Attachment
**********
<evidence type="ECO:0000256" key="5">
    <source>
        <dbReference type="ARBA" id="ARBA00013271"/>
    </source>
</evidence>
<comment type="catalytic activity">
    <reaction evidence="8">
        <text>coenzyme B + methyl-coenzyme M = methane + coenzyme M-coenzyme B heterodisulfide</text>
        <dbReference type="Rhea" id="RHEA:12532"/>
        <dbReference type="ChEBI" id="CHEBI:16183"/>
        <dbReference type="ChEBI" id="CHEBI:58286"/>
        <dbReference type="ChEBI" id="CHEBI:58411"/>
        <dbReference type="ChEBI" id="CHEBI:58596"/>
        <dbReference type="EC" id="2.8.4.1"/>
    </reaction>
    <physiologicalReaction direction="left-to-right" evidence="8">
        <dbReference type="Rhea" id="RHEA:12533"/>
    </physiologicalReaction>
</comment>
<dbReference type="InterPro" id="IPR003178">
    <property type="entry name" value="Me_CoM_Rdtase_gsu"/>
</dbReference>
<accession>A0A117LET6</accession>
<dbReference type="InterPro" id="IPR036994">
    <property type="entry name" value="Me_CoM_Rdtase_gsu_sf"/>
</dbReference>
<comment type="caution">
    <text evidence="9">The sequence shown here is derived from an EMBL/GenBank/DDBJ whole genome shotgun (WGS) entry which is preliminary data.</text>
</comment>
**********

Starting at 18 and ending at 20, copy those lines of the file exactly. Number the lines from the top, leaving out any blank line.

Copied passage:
    </physiologicalReaction>
</comment>
<dbReference type="InterPro" id="IPR003178">